Identifying Bottlenecks to Profitability on Dairy Farms

Posted: June 5, 2006

Penn State Extension dairy educators across the state as well as faculty and staff from Penn State University’s departments of Agricultural and Biological Engineering, Dairy and Animal Science, Crop and Soil Sciences, and Veterinary and Biomedical Sciences have combined their expertise to create an innovative program designed to identify key opportunity areas limiting the profitability of Pennsylvania dairies.

Assessing revenue generation opportunities on dairy farms helps producers identify specific areas to target for in-depth troubleshooting on the farm operation. The Profitability Assessment for Dairy (PA Dairy) Tool was developed for that specific task. Using a combination of financial information and DHIA data, the Excel spreadsheet based program generates twenty-one farmspecific values and assesses these values against a series of industry benchmarks. The tool then provides a broad view of the farm’s profitability, and initially distinguishes whether profitability is limited more by the farm capital efficiency (i.e. use of capital) or operational efficiency (i.e. ability to generate milk revenue). Within the operational efficiency section, four management areas are further assessed for their potential impact on the dairy herd’s productivity and whole-farm revenue generation. These four management areas are Milk Yield and Components, Reproduction, Udder Health and Milk Quality, and Culling and Replacements. Once these management areas are ranked on their potential to limit herd productivity, the tool attaches revenue loss estimates to each. The PA Dairy Tool has been tested on over 50 farms across Pennsylvania on dairy farms ranging in size from 53 to 1035 cows.

What makes this program unique is its two-step, handson process. First, advisors are taught how to use PA Dairy Tool to systematically identify the factors on their clients’ dairies that are preventing them from achieving a better bottom line. Then, solutions to the bottlenecks uncovered in step one are identified through the use of the Drill-Down tools. These tools enable those with greater expertise to analyze the area that poses the greatest opportunity for profitability. For instance, if the PA Dairy Tool had identified reproduction as the area for greatest profit opportunity, the Reproduction Drill – Down is then used to determine exactly where the problem lies and what it is. The Reproduction Drill- Down will determine if the problem is related to heat detection or to conception rate and what the problem might be within that area and which group of cows may be most affected.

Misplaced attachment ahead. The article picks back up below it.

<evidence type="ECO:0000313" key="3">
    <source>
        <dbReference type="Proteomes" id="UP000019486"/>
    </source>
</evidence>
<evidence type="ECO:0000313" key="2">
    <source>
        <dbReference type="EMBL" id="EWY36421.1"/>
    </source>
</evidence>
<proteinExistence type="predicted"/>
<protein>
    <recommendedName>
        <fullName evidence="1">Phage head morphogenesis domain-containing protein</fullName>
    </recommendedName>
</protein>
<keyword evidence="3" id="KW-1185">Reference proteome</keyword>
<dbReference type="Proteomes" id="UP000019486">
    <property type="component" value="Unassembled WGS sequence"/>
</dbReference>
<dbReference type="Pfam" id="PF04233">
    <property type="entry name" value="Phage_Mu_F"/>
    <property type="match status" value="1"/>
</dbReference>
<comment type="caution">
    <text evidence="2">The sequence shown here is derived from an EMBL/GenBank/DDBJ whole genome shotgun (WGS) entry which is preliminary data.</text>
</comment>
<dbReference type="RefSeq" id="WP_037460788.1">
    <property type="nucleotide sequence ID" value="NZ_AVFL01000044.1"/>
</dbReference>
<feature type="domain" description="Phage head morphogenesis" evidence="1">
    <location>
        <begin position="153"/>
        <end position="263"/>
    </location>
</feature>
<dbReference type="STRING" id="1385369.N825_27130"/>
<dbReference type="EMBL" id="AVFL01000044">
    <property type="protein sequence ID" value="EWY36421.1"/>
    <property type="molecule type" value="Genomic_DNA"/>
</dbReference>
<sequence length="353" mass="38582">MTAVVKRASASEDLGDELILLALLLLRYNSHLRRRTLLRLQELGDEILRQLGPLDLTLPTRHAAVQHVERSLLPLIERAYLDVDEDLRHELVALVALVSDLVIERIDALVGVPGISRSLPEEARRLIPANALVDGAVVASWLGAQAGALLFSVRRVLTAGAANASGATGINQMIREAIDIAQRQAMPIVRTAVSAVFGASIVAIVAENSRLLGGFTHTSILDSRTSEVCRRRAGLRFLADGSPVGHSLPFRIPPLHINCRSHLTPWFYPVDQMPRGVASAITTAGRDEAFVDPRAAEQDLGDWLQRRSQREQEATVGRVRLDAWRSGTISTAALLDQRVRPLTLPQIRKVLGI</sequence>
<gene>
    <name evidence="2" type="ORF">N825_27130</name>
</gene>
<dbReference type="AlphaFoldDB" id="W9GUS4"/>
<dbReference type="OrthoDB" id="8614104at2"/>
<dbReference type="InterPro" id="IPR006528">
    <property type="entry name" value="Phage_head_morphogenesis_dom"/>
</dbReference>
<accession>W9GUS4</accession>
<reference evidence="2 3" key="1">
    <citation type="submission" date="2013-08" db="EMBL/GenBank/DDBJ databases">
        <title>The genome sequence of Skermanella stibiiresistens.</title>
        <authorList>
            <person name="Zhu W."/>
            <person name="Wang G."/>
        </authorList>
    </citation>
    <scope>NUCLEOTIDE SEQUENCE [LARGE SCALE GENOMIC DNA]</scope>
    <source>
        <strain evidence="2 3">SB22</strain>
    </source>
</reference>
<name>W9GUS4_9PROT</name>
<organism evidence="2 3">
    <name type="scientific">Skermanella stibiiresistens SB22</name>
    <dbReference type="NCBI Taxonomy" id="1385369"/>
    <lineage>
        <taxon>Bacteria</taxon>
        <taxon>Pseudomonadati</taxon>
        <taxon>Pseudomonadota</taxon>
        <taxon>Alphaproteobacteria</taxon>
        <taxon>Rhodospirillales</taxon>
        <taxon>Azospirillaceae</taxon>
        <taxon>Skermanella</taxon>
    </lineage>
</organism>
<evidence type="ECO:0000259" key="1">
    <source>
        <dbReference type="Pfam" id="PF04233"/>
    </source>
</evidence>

Importantly, the PA Dairy Tool provides an unbiased, comprehensive approach to identifying a dairy farm’s key opportunity areas to improve profitability. The PA Dairy Tool can give advisors a whole-farm view of the dairy operation for better identification of key weaknesses. Therefore, it can help advisors to work with producers to target and address the most costly bottlenecks in a dairy operation. The tool takes the expertise of dozens and objectively applies it to every farm on which it is run. Currently the PA Dairy Tool and the drill–down tools are being tested on dairy farms across Pennsylvania.

Laura Dininni, Program Coordinator, PA Dairy/Bottlenecks Project and Dr. Gabriella Varga, University Distinguished Professor of Animal Science, Dairy & Animal Science Extension